Israel 2016

Israel 2016
Roman architectural influence in Bet Sean, Israel

Saturday, September 10, 2016

Chronological Reading Plan for Sep 11, Joel 1-3

Today's readings are Joel 1-3. Tomorrow's are Dan 1-3. 

We know very little about the prophet Joel. Most scholars assume he lived in or near Jerusalem sometime shortly after the exiles returned from Babylon and Persia and perhaps after the rebuilding of the temple and the walls around Jerusalem.

Joel is unique in that it calls for repentance but never specifies what Israel is to repent of. He vividly describes a plague of locusts in Joel 1, one which devastates the land and even has an impact on worship in the temple. Joel prophesies this to be a warning sign and urges Israel to come together in prayer and fasting, asking for God's mercy. 

Once again, we see God's people called to assess their relationship with their Father in heaven and determine whether or not He is the highest priority in their lives. If we have learned anything from our overall Bible narrative up to this point, one of the major lessons should be in this thread of constant reminders and calls to repentance. Taking God and His blessings for granted always seems to land the Hebrews in a tough spot. Contrite, heartfelt repentance always garners His renewed blessing. 

Convincing ourselves to believe that something has changed about the character and nature of God now that Jesus has come denies that His arrival was part of the plan all along. These early lessons are intended to teach us how to relate to Christ (1 Cor 10:11). There is never a time in the history of the Jews when their sin was ignored or dismissed becasue "God is gracious." God is gracious and willing to forgive but sin must be dealt with on an ongoing basis. We see this clearly when the church, the saved church, is called to repent in Rev 2:4-5, 16, 21, 22; 3:3.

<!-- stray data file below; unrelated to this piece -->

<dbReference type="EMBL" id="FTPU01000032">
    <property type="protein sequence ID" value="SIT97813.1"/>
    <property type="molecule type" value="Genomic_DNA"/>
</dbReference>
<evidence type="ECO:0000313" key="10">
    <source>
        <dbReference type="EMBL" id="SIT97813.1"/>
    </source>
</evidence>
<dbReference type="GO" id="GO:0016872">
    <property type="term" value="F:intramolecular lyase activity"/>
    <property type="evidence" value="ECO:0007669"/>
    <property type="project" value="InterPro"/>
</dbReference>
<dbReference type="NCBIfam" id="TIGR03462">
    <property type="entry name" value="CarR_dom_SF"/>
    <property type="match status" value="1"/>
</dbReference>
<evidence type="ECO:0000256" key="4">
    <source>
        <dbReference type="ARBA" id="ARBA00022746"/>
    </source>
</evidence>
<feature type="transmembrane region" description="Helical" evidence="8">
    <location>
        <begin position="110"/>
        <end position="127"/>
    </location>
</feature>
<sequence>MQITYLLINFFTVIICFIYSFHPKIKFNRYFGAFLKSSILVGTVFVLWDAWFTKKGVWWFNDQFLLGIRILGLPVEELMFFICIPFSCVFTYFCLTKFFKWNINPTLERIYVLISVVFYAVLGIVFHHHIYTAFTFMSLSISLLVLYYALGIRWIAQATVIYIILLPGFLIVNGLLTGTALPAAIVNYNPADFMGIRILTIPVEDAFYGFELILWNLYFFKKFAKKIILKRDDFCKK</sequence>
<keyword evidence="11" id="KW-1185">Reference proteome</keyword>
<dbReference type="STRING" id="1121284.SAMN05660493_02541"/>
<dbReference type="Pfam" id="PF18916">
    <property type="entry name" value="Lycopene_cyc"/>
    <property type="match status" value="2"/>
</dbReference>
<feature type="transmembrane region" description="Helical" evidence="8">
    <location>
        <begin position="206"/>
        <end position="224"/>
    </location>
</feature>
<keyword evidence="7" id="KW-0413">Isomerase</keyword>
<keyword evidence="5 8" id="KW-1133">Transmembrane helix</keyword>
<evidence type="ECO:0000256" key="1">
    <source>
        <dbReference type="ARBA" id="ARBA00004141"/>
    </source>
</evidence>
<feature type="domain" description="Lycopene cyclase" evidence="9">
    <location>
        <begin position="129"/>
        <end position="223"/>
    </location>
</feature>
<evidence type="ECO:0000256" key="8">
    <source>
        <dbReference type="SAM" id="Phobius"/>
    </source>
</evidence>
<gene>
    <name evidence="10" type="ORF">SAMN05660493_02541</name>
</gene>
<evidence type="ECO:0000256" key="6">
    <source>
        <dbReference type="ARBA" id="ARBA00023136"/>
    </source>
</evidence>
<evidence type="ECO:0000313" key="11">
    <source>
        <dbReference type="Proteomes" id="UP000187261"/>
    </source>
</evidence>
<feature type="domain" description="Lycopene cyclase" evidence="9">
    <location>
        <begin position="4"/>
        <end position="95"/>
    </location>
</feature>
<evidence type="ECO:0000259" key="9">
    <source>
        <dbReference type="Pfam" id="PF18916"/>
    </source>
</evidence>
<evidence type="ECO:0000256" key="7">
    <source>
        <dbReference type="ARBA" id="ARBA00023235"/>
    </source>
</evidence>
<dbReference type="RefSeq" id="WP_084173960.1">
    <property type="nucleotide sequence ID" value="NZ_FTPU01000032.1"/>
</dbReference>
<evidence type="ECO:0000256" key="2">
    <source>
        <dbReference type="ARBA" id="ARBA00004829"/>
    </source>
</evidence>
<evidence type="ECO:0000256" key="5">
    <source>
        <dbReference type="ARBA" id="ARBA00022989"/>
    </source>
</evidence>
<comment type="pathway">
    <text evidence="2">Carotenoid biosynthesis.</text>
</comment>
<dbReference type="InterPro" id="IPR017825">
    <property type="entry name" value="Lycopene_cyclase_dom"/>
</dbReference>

Christ's work on the cross effectively deals with our sins but our devotion to Him and His holiness is expressed in our repentance. Repentance is the tool God has granted us (Acts 11:18; 2 Tim 2:25) that affords us the blessings of Christ's sacrifice . Without sincere repentance, there are consequences, which is exactly what we see in Joel. Repentance has been in God's plan of redemption from the beginning. 

Joel 2 warns of the arrival of another enemy who will come against Jerusalem in the same manner the locusts came. That army will be destroyed by God. The land will be restored and the people will turn back toward God (Joel 2:28-31.)

We see the ultimate destruction of all those who oppose God in Joel 3. His blessing will eternally rest on those who are His. 

Joel prophetically shows God supernaturally delivering His children from overwhelming opposition. It also shows God redeeming Israel. Both actions, while becoming a reality in Joel's time, are prophetic images of God's eternal judgment of those who oppose Him and His eternal blessing on those who are His.

No comments:

Post a Comment